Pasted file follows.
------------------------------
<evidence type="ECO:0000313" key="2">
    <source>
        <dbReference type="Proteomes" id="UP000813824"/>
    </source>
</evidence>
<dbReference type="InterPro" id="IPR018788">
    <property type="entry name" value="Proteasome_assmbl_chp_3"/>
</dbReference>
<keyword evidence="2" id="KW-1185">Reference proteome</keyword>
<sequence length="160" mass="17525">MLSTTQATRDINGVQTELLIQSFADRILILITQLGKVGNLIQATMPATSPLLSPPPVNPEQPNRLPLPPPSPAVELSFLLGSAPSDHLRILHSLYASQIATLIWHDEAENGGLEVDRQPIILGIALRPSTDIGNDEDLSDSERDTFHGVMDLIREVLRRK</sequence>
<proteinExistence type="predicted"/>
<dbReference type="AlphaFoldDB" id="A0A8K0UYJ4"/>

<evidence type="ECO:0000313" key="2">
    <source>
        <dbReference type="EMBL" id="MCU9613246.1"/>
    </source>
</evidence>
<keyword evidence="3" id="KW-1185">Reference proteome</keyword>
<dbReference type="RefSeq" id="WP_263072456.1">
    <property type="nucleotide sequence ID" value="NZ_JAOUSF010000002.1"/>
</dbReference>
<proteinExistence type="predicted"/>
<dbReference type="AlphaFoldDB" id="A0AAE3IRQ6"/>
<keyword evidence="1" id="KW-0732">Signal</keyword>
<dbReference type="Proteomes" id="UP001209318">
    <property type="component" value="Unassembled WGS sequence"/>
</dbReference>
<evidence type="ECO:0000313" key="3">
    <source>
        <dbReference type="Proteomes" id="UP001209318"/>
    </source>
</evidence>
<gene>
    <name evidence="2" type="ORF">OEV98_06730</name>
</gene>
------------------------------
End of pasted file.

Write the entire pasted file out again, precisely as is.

<evidence type="ECO:0000313" key="2">
    <source>
        <dbReference type="Proteomes" id="UP000813824"/>
    </source>
</evidence>
<dbReference type="InterPro" id="IPR018788">
    <property type="entry name" value="Proteasome_assmbl_chp_3"/>
</dbReference>
<keyword evidence="2" id="KW-1185">Reference proteome</keyword>
<sequence length="160" mass="17525">MLSTTQATRDINGVQTELLIQSFADRILILITQLGKVGNLIQATMPATSPLLSPPPVNPEQPNRLPLPPPSPAVELSFLLGSAPSDHLRILHSLYASQIATLIWHDEAENGGLEVDRQPIILGIALRPSTDIGNDEDLSDSERDTFHGVMDLIREVLRRK</sequence>
<proteinExistence type="predicted"/>
<dbReference type="AlphaFoldDB" id="A0A8K0UYJ4"/>

<evidence type="ECO:0000313" key="2">
    <source>
        <dbReference type="EMBL" id="MCU9613246.1"/>
    </source>
</evidence>
<keyword evidence="3" id="KW-1185">Reference proteome</keyword>
<dbReference type="RefSeq" id="WP_263072456.1">
    <property type="nucleotide sequence ID" value="NZ_JAOUSF010000002.1"/>
</dbReference>
<proteinExistence type="predicted"/>
<dbReference type="AlphaFoldDB" id="A0AAE3IRQ6"/>
<keyword evidence="1" id="KW-0732">Signal</keyword>
<dbReference type="Proteomes" id="UP001209318">
    <property type="component" value="Unassembled WGS sequence"/>
</dbReference>
<evidence type="ECO:0000313" key="3">
    <source>
        <dbReference type="Proteomes" id="UP001209318"/>
    </source>
</evidence>
<gene>
    <name evidence="2" type="ORF">OEV98_06730</name>
</gene>